Jan 19, 2018

Teff Talk

Add some adventure to your meals with teff, a tiny whole grain that has been a staple of traditional Ethiopian cooking for thousands of years. Whole grain teff, an ancient East African cereal grass, is a nutritional powerhouse. It is the smallest grain in the world, about 100 times smaller than a wheat kernel.  

Teff has been growing in Ethiopia for thousands of years but because it's labor-intensive to grow and harvest, the grain stayed in the hands of farmers, rather than being traded to other countries.

In the 1970’s an American aid worker from Idaho named Wayne Carlson asked the farmers to share their growing secrets with him. When he left the country, he came home with teff seeds in his suitcase—sure even the TSA would not have a problem with that!  Carlson began growing teff in Caldwell, Idaho, which has similar growing conditions to the high hills in Ethiopia.

Today, all teff eaten in the U.S. comes from the seeds Wayne Carlson brought from Ethiopia as the government has banned export of the seed so it remains affordable to its people.

With a mild, nutty flavor and lots of calcium, protein and fiber, whole grain teff is a great addition to any diet. Cooked teff makes a delicious hot breakfast cereal similar in texture to farina. Teff can be made into veggie burgers, and added to cakes, cookies and breads. Naturally gluten free, teff is an excellent option for those who need to restrict their gluten intake.

To prepare teff grains you need to add a 4-to-1 ratio of liquid.  Add 1/2-cup teff to 2 cups boiling water or stock. Cover, reduce heat to low and simmer 15 to 20 minutes or until water is absorbed. Stir occasionally. You can substitute some of the water for butter and add sweetener like honey or sugar to serve a hot breakfast. Or use chicken stock and serve it like couscous or rice.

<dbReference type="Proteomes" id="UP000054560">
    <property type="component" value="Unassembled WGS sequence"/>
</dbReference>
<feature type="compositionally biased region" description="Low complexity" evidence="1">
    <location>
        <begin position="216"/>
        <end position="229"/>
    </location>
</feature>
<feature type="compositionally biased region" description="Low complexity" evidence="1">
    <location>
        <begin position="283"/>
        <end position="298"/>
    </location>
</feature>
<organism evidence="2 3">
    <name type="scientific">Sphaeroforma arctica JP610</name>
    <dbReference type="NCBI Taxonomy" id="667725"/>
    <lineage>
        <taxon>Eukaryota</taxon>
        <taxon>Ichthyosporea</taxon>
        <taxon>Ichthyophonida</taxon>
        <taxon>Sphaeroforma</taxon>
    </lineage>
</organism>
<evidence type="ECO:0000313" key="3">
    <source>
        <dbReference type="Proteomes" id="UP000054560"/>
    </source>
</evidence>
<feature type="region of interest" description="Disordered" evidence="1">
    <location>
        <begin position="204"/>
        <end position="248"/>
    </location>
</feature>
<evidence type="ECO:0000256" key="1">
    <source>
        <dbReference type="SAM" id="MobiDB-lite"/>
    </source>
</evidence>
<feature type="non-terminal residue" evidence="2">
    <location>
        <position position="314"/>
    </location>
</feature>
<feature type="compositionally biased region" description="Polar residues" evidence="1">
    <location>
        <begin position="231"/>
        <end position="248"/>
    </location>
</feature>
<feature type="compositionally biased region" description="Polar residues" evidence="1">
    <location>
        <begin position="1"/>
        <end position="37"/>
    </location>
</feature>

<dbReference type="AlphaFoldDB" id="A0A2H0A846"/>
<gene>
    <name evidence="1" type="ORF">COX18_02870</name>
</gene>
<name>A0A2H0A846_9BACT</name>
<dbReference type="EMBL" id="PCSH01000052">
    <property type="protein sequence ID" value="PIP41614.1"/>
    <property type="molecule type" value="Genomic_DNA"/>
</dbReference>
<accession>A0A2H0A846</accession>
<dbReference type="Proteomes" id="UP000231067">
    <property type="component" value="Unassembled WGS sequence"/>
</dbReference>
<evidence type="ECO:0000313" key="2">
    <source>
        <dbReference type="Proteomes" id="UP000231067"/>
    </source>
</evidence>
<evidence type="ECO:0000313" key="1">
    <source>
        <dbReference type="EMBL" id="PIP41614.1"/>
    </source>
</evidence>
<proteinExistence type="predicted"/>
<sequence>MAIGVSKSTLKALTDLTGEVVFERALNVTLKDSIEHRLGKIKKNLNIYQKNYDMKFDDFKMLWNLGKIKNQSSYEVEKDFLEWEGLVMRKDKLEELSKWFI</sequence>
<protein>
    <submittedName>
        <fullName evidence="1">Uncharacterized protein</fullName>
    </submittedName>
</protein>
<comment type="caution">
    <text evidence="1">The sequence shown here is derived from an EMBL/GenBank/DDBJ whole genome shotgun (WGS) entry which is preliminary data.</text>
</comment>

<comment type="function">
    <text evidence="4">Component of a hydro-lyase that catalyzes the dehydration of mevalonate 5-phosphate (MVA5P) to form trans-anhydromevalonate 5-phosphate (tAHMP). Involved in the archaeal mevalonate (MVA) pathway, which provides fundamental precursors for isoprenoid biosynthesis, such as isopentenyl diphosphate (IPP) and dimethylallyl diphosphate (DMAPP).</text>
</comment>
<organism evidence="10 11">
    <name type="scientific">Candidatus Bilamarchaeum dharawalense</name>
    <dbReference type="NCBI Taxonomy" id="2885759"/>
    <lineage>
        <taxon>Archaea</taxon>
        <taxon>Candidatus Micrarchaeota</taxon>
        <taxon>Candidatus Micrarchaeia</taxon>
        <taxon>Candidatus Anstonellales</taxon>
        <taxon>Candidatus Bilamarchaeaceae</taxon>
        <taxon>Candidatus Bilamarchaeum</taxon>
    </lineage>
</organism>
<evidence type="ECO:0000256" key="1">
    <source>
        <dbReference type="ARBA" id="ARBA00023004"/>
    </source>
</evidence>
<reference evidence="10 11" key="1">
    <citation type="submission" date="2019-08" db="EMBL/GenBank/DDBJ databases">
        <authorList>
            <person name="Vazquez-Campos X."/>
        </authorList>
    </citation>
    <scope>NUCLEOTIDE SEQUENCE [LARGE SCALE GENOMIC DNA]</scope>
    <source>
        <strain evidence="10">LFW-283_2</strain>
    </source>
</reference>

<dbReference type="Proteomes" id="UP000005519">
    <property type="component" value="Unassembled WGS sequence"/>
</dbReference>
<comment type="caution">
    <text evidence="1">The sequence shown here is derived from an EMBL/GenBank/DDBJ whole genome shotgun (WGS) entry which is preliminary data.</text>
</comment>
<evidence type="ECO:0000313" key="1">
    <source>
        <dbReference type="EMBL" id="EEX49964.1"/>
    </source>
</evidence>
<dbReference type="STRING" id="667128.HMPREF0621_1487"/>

Teff is also great in baked goods and gives better texture than many gluten-free flour mixtures.

Craisin Teff Scones
Teff flour is available wherever teff is—try your local health food shop

1 egg

¼ cup coconut oil, melted or canola oil

½ cup maple syrup

¼ cup plain whole milk yogurt

1 tablespoon vanilla extract

2 cups teff flour

1 tablespoon baking powder

½ cup craisins

½ cup pecans, chopped

Preheat the oven to 350°F. Line a cookie sheet with parchment or a silicone mat, and set aside.

Whisk the egg in a large mixing bowl. Add the remaining ingredients and stir briefly to form a moist dough. Don’t over mix.

Sprinkle a bit of teff flour on the lined pan and form the dough into a round pie-like shape on the paper, about 1 1/2” thick. Slice into 8 wedges and separate them slightly.

Bake for 20 minutes, or until bottom of the scones are golden brown. Let cool before eating.

Crust Ingredients:

2 cups rolled oats

1½ cups Teff flour

2 teaspoons cinnamon

½ teaspoon baking soda

1 cup packed brown sugar

½ cup coconut oil

1 cup almond milk

Filling Ingredients:

3 yellow apples, peeled and chopped

1 teaspoon cinnamon

½ teaspoon ground ginger

1 cup full fat coconut milk

½ cup brown sugar

Crumb Topping Ingredients:

½ cup rolled oats

Preheat the oven to 350°F. Line an 8 x 8 inch baking pan.

In a large bowl mix the rolled oats, teff flour, cinnamon, and baking soda. Add the brown sugar and coconut oil and cut in with a pastry cutter until it looks like cornmeal.

Add the milk and mix well. Reserve 1 cup of the mixture to use in the crumb topping.

Spread the rest of the crust mixture evenly in your pan. Bake for 20 minutes, or until the middle is just firm enough to support the apple topping.

While the bottom is baking cook the apple mixture. Heat a large sauté pan over medium heat and add the chopped apples, cinnamon and ginger.

Once the mixture is fragrant, about 5 minutes, add the coconut milk and brown sugar. Turn the heat up to medium high. Continue to cook until the caramel forms and thickens.

Spread apple mixture over the crust. 

Mix the reserved crust with ½ cup oats and crumble on top of the apples. Bake another 20 minutes or until the topping is a little crunchy. Cool before slicing.

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